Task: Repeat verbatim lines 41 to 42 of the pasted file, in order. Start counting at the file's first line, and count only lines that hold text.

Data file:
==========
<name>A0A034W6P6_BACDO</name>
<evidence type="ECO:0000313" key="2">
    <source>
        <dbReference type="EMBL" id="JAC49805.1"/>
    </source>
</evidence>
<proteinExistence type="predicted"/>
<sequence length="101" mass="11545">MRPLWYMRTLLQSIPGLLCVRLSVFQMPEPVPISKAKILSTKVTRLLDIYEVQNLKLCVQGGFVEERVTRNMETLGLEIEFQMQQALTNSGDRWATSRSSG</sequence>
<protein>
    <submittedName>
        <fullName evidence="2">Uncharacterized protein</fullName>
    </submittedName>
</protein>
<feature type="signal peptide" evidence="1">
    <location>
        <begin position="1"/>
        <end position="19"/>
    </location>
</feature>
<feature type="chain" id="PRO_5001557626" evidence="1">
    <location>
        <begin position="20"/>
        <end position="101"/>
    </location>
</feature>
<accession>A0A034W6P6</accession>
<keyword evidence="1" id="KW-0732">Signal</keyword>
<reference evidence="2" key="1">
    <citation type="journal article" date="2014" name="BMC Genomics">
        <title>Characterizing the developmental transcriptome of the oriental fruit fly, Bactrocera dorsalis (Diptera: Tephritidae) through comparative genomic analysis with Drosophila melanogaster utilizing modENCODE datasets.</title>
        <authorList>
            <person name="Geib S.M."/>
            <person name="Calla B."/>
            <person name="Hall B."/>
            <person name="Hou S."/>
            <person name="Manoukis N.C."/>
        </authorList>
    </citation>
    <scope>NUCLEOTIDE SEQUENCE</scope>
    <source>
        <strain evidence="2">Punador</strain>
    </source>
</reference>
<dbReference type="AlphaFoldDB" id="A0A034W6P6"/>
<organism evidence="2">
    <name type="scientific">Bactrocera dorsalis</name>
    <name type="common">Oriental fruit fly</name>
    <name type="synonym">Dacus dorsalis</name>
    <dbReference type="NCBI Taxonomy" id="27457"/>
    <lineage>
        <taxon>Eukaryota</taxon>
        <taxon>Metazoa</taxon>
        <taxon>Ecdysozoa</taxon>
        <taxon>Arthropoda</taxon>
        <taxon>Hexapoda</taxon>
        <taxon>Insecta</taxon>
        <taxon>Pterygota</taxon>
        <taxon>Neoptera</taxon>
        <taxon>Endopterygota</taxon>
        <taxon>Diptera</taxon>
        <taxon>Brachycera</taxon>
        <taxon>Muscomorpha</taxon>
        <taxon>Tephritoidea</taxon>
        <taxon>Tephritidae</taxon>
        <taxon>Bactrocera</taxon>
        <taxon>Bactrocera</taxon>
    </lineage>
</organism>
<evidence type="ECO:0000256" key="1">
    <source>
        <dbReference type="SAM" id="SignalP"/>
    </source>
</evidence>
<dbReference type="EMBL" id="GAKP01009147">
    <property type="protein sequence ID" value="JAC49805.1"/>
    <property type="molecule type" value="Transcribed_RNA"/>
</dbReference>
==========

        <strain evidence="2">Punador</strain>
    </source>